What do you want to be when you grow up?
We have all, at some point, been asked this question. Very young children may have some whimsical answers – a fairy, a king, superman. As students get older, though, it is important to equip them with the tools for finding the career that best suits them.
Career education can start from a young age. A first step is exposing students to examples of as many careers as possible. Early primary, and even kindergarten students should be encouraged to believe they can become whatever they want. Stereotypes around which types of people can or usually do a job should be broken down. All children, regardless of gender, culture, circumstances or abilities should believe that they can have any job they want.
As students progress through high school, career education becomes more valuable. Exploring career options should involve consideration of what a student enjoys, what their strengths are, and what sort of commitments or sacrifices they are willing to make to get the perfect job. Students should think about whether they are prepared to move away from home to undertake training or study, or if they can afford a financial outlay for essential tools and equipment necessary for their chosen career path.
A careers counsellor may be useful in helping students be aware of career options, and planning out a route to employment. You may have one in-house at your school, or seek the expertise of an outside provider.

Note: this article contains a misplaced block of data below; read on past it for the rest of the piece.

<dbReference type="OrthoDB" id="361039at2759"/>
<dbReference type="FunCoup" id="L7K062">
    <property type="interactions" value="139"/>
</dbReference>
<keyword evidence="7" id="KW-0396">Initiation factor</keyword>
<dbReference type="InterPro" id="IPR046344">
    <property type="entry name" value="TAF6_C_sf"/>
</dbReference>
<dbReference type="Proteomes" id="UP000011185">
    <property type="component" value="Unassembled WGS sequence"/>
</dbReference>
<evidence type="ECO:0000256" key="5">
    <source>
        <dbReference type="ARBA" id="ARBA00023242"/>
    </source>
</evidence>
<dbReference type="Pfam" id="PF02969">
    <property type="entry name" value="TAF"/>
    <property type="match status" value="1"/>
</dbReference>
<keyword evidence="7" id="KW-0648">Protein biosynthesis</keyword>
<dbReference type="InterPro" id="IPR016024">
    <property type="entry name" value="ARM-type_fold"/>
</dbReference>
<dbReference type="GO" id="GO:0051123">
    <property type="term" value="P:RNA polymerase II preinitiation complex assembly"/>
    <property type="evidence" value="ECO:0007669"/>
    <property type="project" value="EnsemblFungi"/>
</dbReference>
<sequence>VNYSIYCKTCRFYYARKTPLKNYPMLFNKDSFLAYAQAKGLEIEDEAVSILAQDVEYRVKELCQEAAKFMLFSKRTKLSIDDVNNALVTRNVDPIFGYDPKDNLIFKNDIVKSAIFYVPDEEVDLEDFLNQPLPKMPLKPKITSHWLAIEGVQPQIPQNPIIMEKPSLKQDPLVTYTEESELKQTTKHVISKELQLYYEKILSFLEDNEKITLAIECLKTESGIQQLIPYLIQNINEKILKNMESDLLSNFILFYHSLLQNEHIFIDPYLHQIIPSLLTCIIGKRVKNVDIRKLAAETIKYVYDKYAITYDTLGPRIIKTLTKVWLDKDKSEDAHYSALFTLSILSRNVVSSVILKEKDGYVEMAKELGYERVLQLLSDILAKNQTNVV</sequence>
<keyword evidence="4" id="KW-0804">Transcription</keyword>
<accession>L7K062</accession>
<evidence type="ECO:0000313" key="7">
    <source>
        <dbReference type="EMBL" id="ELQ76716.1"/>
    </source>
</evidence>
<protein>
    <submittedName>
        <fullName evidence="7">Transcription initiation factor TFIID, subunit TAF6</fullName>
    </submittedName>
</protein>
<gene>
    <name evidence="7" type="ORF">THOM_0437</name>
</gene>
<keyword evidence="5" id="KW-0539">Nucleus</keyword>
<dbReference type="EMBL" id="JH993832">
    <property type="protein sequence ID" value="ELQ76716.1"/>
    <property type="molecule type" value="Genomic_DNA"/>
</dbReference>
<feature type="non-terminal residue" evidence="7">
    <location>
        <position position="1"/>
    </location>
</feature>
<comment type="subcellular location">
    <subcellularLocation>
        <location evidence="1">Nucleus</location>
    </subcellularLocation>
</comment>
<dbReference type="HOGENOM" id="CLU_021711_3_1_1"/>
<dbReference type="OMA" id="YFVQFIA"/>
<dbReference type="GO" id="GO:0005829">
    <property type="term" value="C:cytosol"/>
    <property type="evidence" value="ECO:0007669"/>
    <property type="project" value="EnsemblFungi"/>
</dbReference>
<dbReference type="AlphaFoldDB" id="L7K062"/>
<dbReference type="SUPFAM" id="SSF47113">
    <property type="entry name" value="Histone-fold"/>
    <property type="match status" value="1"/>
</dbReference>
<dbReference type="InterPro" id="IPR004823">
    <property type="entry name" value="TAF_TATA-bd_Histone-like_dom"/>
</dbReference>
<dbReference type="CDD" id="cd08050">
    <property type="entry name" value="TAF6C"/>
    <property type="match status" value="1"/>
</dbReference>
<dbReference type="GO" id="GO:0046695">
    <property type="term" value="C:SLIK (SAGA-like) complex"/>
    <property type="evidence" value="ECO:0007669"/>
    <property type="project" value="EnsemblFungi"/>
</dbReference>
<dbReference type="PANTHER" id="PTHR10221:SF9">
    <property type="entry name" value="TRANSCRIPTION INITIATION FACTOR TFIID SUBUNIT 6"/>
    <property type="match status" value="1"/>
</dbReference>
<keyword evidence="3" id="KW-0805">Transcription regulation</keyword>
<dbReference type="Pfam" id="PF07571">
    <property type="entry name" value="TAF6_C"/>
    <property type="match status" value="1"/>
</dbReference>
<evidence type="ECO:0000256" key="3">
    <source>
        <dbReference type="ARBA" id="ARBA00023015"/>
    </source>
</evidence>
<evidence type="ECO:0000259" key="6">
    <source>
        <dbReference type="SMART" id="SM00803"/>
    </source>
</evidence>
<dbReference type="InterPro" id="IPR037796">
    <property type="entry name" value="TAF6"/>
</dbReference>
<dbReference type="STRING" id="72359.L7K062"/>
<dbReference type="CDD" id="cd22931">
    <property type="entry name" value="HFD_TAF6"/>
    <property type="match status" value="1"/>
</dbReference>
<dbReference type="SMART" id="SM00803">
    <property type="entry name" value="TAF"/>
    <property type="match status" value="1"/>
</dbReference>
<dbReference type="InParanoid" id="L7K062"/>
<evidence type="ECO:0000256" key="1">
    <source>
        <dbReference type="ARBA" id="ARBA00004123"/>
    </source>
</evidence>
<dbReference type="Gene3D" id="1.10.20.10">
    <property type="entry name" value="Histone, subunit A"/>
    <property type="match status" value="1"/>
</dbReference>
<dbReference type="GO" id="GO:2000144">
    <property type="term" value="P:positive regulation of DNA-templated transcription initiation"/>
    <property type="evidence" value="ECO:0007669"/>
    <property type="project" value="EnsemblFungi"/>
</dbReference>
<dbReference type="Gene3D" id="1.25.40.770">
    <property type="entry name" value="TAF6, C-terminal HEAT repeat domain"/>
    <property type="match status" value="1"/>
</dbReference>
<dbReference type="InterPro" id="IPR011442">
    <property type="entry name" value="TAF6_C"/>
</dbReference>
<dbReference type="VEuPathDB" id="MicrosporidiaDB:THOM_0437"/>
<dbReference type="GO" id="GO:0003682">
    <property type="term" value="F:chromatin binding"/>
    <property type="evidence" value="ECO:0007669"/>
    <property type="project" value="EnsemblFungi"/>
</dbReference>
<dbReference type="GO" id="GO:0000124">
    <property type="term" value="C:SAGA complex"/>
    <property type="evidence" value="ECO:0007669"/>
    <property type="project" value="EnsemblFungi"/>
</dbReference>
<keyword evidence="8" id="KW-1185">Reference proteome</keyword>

Students should be given opportunities to thoroughly explore careers in fields that interest them. The more professionals they can engage with, the more aware they can become of potential career options.
To facilitate this, your school could visit a local career fair, or consider hosting one yourself. Exhibitors and presenters at a career fair could include representatives from local universities and training colleges, as well as industry professionals. Be sure to include a wide range of professionals, spanning all interests.
Work experience is another great way for students to gain real-world experience in their chosen field. Partnering with local businesses or higher education facilities can help students understand the pros and cons of a particular job. Beyond experiencing the job for themselves, they can also speak to professionals currently employed in that field.
While traditional pathways through university or training colleges exist for many professions, students should also be aware of alternate pathways. Options like bridging courses or on the job training should be explored.